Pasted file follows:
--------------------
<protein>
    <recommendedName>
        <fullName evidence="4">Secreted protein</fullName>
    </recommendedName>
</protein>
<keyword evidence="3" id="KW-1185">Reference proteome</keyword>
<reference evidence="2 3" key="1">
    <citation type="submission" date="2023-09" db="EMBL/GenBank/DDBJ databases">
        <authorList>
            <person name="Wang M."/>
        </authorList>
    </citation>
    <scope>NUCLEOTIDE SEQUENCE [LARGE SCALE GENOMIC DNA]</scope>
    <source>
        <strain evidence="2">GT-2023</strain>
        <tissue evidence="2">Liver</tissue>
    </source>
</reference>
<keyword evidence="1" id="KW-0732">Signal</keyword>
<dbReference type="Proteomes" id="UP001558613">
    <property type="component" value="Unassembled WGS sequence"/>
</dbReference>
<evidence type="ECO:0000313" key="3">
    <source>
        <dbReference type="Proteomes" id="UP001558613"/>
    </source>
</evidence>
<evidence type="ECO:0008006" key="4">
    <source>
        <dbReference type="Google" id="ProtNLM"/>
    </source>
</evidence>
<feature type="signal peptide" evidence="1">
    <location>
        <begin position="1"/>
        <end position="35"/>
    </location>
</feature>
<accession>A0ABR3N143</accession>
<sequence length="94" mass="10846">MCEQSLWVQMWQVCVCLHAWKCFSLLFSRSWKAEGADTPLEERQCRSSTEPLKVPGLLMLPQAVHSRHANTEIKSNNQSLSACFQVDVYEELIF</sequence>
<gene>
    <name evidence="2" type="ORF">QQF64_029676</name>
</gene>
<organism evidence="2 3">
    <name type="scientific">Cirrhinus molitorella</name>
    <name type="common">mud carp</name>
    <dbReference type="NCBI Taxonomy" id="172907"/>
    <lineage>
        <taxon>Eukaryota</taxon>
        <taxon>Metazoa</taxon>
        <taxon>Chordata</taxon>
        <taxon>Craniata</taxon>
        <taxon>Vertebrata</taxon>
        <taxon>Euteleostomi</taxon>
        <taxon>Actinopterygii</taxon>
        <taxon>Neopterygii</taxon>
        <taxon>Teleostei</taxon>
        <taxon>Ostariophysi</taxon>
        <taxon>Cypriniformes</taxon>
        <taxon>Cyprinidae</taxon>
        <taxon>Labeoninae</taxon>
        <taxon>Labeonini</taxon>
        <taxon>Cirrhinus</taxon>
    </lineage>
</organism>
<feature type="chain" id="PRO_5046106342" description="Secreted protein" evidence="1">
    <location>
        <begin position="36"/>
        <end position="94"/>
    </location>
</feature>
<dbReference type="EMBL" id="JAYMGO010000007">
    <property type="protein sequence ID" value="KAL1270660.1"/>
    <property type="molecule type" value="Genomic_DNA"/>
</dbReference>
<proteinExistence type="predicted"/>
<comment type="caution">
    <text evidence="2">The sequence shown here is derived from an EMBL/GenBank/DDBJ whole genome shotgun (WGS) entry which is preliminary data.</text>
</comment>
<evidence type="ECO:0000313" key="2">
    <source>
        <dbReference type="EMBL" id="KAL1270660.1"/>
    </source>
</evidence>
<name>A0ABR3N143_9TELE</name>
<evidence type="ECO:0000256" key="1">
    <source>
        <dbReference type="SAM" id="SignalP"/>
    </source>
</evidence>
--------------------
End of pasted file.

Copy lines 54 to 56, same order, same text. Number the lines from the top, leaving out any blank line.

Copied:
        <taxon>Euteleostomi</taxon>
        <taxon>Actinopterygii</taxon>
        <taxon>Neopterygii</taxon>